Take the 2-minute tour ×
Stack Overflow is a question and answer site for professional and enthusiast programmers. It's 100% free, no registration required.

I do some image processing work in C++. For this i use CImg.h library which i feel is good for my work.

Here is small piece of code written by me which just reads an image and displays it.

#include "../CImg.h"
#include "iostream"

using namespace std;
using namespace cimg_library;

int main(int argc,char**argv)
     CImg<unsigned char> img(argv[1]);
     return 0;  

When i give lena.pgm as input this code it displays the image. Where as if i give some other image, for example ddnl.pgm which i present in the same directory i get "Segmentation Fault".

When i ran the code using gdb i get the output as follows:

Program received signal SIGSEGV, Segmentation fault.
0x009823a3 in strlen () from /lib/libc.so.6
Missing separate debuginfos, use: debuginfo-install glibc-2.9-2.i686 libX11-1.1.4-5.fc10.i386 libXau-1.0.4-1.fc10.i386 libXdmcp-1.0.2-6.fc10.i386 libgcc-4.3.2-7.i386 libstdc++-4.3.2-7.i386 libxcb-1.1.91-5.fc10.i386

Can some one please tell me what the problem is? and how to solve it.

Thank you all

share|improve this question
It's highly unlikely that this is related to your problem, but I think #include <iostream> is considered better than #include "iostream" –  MatrixFrog Jan 20 '10 at 5:23
Is there any difference between the two images? Is one significantly larger, for example? –  GManNickG Jan 20 '10 at 5:24
That CImg constructor that takes a filename can throw an exception (bit.ly/6hYyoi). Also, you aren't checking argc so see if argv[1] is even defined. Unsure if that's it, kind of guessing. Did you try running this under a debugger like gdb? If it catches an exception in gdb, type "backtrace" to see what happened. –  maxpolk Jan 20 '10 at 5:29
Are you talking about a subsequent run of exactly the same program with only a different argument? Also, what version of CImg are you using? –  Eric Mickelsen Jan 20 '10 at 5:33
is ddnl.pgm a PGM image file or something else? From ux9i's link, it tries to determine the image type from the file's extension. –  Alok Singhal Jan 20 '10 at 5:42

4 Answers 4

Segfault comes when you are trying to access memrory which you are not allowed to access. So please check that out in the code.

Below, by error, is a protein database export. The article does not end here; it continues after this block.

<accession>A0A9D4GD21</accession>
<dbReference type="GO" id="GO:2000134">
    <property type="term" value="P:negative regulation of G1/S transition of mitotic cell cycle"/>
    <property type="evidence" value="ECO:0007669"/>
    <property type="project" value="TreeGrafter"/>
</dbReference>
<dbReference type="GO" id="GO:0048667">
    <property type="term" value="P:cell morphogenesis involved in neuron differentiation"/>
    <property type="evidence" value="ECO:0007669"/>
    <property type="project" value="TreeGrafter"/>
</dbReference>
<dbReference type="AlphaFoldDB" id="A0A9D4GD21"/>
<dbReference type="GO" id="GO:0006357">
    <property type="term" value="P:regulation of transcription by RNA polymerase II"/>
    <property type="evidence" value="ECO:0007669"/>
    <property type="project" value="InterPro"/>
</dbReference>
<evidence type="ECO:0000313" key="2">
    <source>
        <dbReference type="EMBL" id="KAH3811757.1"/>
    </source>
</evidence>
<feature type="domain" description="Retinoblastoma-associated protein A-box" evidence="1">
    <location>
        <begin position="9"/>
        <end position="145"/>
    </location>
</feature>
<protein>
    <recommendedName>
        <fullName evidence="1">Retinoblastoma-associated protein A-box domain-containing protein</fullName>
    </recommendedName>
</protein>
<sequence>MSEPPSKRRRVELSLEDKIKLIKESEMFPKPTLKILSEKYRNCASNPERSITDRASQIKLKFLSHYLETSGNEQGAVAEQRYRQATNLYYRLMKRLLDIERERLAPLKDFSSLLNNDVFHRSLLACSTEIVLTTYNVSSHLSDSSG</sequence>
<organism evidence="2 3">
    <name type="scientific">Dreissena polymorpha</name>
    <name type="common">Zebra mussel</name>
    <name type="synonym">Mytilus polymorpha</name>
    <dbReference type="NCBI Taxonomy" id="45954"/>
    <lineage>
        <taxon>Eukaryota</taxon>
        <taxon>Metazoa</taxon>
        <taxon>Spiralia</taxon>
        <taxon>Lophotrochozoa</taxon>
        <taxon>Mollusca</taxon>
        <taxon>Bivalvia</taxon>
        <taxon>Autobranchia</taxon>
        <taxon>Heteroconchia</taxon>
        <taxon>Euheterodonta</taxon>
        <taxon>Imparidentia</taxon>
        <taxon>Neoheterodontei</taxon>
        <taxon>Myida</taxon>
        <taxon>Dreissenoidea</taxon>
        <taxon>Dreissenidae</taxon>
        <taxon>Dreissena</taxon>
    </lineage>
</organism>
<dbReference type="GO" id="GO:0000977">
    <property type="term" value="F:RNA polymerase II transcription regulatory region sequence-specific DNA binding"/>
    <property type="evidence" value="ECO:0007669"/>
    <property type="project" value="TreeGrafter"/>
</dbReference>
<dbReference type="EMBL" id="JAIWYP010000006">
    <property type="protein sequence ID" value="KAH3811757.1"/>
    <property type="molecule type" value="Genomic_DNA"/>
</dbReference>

share|improve this answer
Why the downvote? It is correct. Not sure it's relevant but given the little info we've got he might be right. –  the_drow Jan 20 '10 at 13:57

The code itself looks just fine. I can suggest some ways to go ahead with debugging -

  1. Try removing the display() call. Does the problem still occur? (I'd assume it does).
  2. Try finding out where in the CImg code is the strlen() that causes the segmentation fault (by using a debugger). This may give additional hints.
  3. If it is in the PGM file processing, maybe the provided PGM file is invalid in some way, and the library doesn't do error detection - try opening it in some other viewer, and saving it again (as PGM). If the new one works, comparing the two may reveal something.

Once you have more information, more can be said.


Looking at the extra information you provided, and consulting the code itself, it appears that CImg is failing when trying to check what kind of file you are opening.

The relevant line of code is -

if (!cimg::strcmp(ftype,"pnm")) load_pnm(filename);

This is the first time 'ftype' is used, which brings me to the conclusion that it has an invalid value.

'ftype' is being given a value just a few lines above -

const char *const ftype = cimg::file_type(0,filename);

The file_type() function itself tries to guess what file to open based on its header, probably because opening it based on the extension - failed. There is only one sane way for it to return an invalid value, which would later cause strcmp() to fail - when it fails to identify the file as anything it is familiar with, it returns NULL (0, actually).